1 | Solar neutrinos are an exception to this maxim. Neutrinos which are generated in the core of the Sun can propagate unhindered through the solar interior and ultimately be detected on Earth. Such measurements provide important constraints on models of solar structure and evolution and they have some potential for probing magnetic fields near the base of the convection zone (Sturrock and Weber, 2002). | |

2 | Gravity waves also exist in the Sun and are of potential importance in helioseismology (Christensen-Dalsgaard, 2002). However, they are confined to the deep radiative interior so they are much more difficult to observe and have not yet been unambiguously detected. | |

3 | The Sun is a slow rotator in the sense that the centrifugal force is many orders of magnitude smaller than the gravitational force. Still, large-scale motions in the deep convection zone may be slow enough that the Coriolis force dominates over the inertial force in the rotating frame, which implies small Rossby numbers. | |

4 | The cylinder which is aligned with the rotation axis and tangent to the base of the convection zone. | |

5 | Counter-clockwise in the northern hemisphere and clockwise in the southern hemisphere. | |

6 | Helioseismic measurements do not indicate a polar spin-up - on the contrary, they suggest the pole rotates even slower than expected based on a smooth extrapolation from lower latitudes (Section 3.1). However, inversions become unreliable near the pole so the angular velocity profile at the highest latitudes remains somewhat uncertain. | |

7 | Note that , so the baroclinic contribution to the zonal velocity gradient, plotted in panel c of Figure 16, is obtained by multiplying Equation (11) by . | |

8 | At the top of the shell in case TUR, and whereas for case P, and . In both cases, and vary with depth in proportion to . The resolution (, , ) is (256,512,98) and (512,1024,98) in Cases TUR and P, respectively. | |

9 | Case P does not exhibit this tendency over the time interval shown in Figure 17 but it is present over other averaging intervals and in its progenitor, case TUR; see Figures 16 and 17 of Miesch et al. (2000). | |

10 | Back-reaction of the dynamo-generated field on the flow via the Lorentz force does not significantly change the convective patterns in case M3 but it does tend to suppress the differential rotation; see Section 6.3. | |

11 | More laminar simulations do exhibit global patterns, with positive and negative current helicity in the northern and southern hemispheres, respectively (Gilman, 1983; Glatzmaier, 1985a). | |

12 | We use the term -effect here in the general sense of a process which converts toroidal field energy to poloidal field energy, without necessarily implying quasi-linearity; see Section 4.5. | |

13 | In mean-field parlance, the lack of scale separation in time implies that the Strouhal number is not necessarily small. The Strouhal number is the correlation time scale of the velocity fluctuations divided by the advective time scale of the mean flow. | |

14 | The turnover frequency of a convective eddy is just its vorticity, . Since the vorticity spectrum generally increases toward smaller scales (positive slope versus wavenumber), there will come a point where the effective Rossby and Froude numbers, and become greater than unity ( is the Brunt-Väisälä frequency). | |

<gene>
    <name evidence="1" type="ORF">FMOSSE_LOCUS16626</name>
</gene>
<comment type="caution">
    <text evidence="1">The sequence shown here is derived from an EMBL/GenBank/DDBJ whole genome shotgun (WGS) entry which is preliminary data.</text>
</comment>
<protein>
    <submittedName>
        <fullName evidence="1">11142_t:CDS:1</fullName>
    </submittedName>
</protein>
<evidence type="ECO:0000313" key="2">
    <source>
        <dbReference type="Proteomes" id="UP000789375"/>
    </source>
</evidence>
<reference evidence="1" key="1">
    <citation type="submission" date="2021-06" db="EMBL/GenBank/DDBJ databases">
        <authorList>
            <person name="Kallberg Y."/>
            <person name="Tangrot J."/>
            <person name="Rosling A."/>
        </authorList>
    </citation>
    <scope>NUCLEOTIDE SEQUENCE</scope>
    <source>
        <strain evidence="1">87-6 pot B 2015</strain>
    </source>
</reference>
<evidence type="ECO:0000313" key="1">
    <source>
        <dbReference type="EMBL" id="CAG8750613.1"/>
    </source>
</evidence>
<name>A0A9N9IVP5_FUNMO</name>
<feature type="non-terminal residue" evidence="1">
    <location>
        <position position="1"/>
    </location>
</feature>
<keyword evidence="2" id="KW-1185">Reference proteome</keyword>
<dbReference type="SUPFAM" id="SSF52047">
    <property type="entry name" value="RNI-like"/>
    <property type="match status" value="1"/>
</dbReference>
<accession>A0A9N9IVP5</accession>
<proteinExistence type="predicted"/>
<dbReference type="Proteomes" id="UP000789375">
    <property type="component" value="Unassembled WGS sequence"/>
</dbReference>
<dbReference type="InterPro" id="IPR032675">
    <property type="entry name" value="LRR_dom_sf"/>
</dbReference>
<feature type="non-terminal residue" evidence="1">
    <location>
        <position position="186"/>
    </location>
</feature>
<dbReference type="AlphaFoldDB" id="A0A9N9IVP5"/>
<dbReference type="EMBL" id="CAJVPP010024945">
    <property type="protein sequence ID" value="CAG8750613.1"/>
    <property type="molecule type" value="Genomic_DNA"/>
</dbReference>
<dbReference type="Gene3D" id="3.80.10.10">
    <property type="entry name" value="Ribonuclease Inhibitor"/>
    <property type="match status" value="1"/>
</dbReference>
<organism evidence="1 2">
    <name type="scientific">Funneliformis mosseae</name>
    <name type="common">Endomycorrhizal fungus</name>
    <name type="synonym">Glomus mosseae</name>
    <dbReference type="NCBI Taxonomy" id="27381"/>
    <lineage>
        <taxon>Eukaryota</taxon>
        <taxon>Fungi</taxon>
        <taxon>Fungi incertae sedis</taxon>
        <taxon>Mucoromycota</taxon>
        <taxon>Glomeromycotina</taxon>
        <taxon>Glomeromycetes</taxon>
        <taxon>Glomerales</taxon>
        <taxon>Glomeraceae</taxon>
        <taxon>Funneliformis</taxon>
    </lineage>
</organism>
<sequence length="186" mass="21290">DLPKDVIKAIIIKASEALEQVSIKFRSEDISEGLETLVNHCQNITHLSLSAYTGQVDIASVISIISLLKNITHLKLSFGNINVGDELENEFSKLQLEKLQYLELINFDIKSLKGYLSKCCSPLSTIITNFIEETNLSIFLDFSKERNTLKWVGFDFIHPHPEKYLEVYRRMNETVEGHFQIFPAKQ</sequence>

15 | Another motivation for many of these models is to improve the accuracy and conservation properties of the nonlinear advection terms. Furthermore, the scaling of the computational workload in finite element and finite volume models with increasing resolution, , is much better than spectral models where Legendre transforms, which scale as , eventually dominate. | |

16 | Of course, a tachocline can be imposed in a simulation through boundary conditions or body forces. | |

17 | This may be derived on energetic grounds ( see, e.g., Drazin and Reid, 1981; Tritton, 1988). | |

18 | ...as anyone who flies in airplanes regularly can attest to. | |

19 | In some parameter regimes, the largest growth rates occur for modes but even here nonlinear calculations by Cally et al. (2003) indicate that the tipping instability eventually dominates, at least for field strengths 50 KG. | |

20 | On spherical surfaces, nonlinear interactions are no longer restricted to wavevector triads but inverse cascades still occur. | |

21 | This is a simplification. The formation and maintenance of banded zonal flows in forced-dissipative flows may involve non-local spectral transfer or wave interactions which cannot be classified as cascade processes. However, the point is the same; nonlinear spectral transfer, be it local or non-local, can occur freely at low longitudinal wavenumbers but is suppressed at low latitudinal wavenumbers. For a thorough discussion see Rhines (1975, 1994); Vallis and Maltrud (1993); Huang and Robinson (1998) and Vallis (2005). Alternatively, the formation of banded zonal flows can be viewed from the perspective of local potential vorticity mixing coupled with wave-induced momentum transport (McIntyre, 2003). | |

22 | Acoustic waves are essential diagnostic tools of the solar interior, but they are neither generated near the base of the convection zone nor do they play a significant dynamical role because of the low Mach numbers thought to characterize the rotational shear and the convective motions. | |

23 | Earlier attempts to account for the uniform rotation of the radiative interior by gravity waves (e.g., Kumar and Quataert, 1997; Zahn et al., 1997; Talon and Zahn, 1998) did not properly account for wave-induced angular momentum transport. |

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